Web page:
KYIV – Attending the annual Dragon Conference is like pushing your fork through good cheesecake – rich and rewarding.
During the first four hours on Thursday, 18 high level speakers mustered their wisdom before a demanding audience of high-powered foreign investors.
Several themes emerged:
All speakers who touched on politics spoke against moving parliamentary elections ahead one year, to this August.
“On early elections, Ukraine needs political stability,” said Hugues Mingarelli, EU Ambassador to Ukraine. “The last thing this country needs is political instability.”
However, he argued, Ukraine’s civil society will brake any populist adventure.
“There is a majority of a population in favor of modernizing this country along European lines,” said Mingarelli, a Franco-Italian career civil servant. “Civic society here is exceptional. Every day, it operates as a watchdog for the political class and warns the society and government about actions by vested interests...If a populist wins, I am sure they will not be allowed to implement their agenda. Civil society is guarantee that the country will move in the right direction.”
Prime Minister Groysman promised his government will continue to implement free market, Westernizing changes, undeterred by presidential elections one year from now.
“We are entering a new political cycle,” the Prime Minister said. “Maybe some say the process will be halted. I do not share that. In the Ukrainian Parliament, we have quite a healthy majority for resolving issues.”
This spring, he said, the government is working on 35 new laws, including protecting intellectual property, cutting red tape around oil and gas exploration, and creating concessions structures for private companies to build ports and toll roads.
“Our biggest complexity is dealing with the wait and see [attitude] of investors,” he told the 200 attendees. “People think: ‘It’s a pre-election year, why not wait and see?’ If you wait, you lose.”
With a new privatization law and a tested online auction system, speakers predicted that this will be the year when Ukraine’s state selloff starts in earnest.
“For the investors in the room, get your money ready we are about launch new tenders in
May-June,” said Maksym Nefyodov, First Deputy Minister of Economic Development and Trade. “Last year, we sold more than in the previous five years combined – scrap metal, real estate…Many thousands of small properties, of brown fields, will be sold through ProZorro.Sale.”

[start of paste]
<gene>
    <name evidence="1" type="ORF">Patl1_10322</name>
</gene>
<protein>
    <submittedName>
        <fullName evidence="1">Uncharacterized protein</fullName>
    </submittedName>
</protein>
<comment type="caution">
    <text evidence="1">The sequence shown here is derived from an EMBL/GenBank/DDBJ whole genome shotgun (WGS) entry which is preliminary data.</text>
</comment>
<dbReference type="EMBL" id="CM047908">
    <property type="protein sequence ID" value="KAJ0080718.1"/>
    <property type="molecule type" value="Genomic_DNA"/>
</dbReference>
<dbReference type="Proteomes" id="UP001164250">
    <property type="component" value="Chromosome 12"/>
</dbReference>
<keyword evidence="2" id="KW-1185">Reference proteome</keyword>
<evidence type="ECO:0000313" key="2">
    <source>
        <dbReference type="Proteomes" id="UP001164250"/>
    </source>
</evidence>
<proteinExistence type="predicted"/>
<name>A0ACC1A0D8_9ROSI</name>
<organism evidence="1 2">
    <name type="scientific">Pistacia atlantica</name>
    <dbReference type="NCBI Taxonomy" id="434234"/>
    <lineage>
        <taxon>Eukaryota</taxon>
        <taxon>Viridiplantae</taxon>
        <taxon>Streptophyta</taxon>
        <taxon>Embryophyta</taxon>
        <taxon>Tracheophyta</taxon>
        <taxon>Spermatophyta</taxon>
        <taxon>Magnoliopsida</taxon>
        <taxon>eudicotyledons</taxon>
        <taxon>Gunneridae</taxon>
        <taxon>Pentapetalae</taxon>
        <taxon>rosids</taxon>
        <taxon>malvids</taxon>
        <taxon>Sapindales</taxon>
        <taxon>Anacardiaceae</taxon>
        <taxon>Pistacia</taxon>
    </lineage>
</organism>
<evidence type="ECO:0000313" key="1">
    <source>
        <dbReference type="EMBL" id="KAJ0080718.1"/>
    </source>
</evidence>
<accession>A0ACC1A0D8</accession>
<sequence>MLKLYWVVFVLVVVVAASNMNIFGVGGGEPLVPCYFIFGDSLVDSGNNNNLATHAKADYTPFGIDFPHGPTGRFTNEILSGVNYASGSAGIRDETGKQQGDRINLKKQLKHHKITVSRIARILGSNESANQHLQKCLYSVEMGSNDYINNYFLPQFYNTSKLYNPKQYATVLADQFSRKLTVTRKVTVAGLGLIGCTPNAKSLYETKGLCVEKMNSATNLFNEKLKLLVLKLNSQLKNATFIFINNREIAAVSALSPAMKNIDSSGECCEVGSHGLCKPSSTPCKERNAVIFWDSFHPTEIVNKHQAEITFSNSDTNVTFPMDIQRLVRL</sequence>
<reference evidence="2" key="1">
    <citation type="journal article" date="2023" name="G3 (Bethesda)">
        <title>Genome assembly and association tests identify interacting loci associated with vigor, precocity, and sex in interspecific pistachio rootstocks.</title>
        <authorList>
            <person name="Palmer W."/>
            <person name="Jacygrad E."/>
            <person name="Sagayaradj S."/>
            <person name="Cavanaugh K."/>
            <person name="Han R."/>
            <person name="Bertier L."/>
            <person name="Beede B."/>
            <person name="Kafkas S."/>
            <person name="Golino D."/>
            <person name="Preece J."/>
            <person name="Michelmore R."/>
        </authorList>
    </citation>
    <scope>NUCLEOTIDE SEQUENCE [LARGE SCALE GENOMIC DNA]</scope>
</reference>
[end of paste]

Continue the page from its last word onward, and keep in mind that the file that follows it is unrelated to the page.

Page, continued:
“You can go on the site and bid from London,” he continued. “At the next Dragon Conference, we will not be talking about privatization law, but about what we will have achieved.”
Danylyuk said that after a slow start – and some false starts – Ukraine’s privatization campaign now is underway.
“This has been planned for many years – and now, privatization is the proof that we can do it and we can make Ukraine great again,” he said. Implying that there are few sacred cows among the 3,000 state companies, he proposed privatizing he state gas production company, Ukrgazvydobuvannya.
Jason Pellman, Ukraine manager for the World Bank’s International Finance Corporation agreed, saying: “This year will see the first real privatizations in Ukraine.”
Although most foreigners were doing the listening, some foreign investment stories did emerge.
“We are investing $300 million in private equity, double the level of last year, and even more than before the 2008-2009 crisis,” said Tomas Fiala, the CEO of Dragon and the conference host.
Most of Dragon’s recent investments have been in commercial real estate – office centers and warehouses. Now, they are adding to their media investment in Novoye Vremya, business site.
“Within the next one to two weeks, we will launch an independent, all news and talk radio station,” Fiala, a Czech, announced. “It will cover all of Ukraine, including Crimea.”
During a coffee break, Adam Barbolet, senior trade commissioner for the Canadian embassy, said: “My team is working flat out – fielding inquiries and visits on wind, solar, defense, IT.”
Canada’s seven month old free trade pact with Ukraine – and the attendant publicity – seem to have prompted Canadian investors to take a second look at Ukraine. The June debut of a direct Toronto-Kyiv flight on Ukraine International Airlines is expected to increased the flow of Canadian business visitors.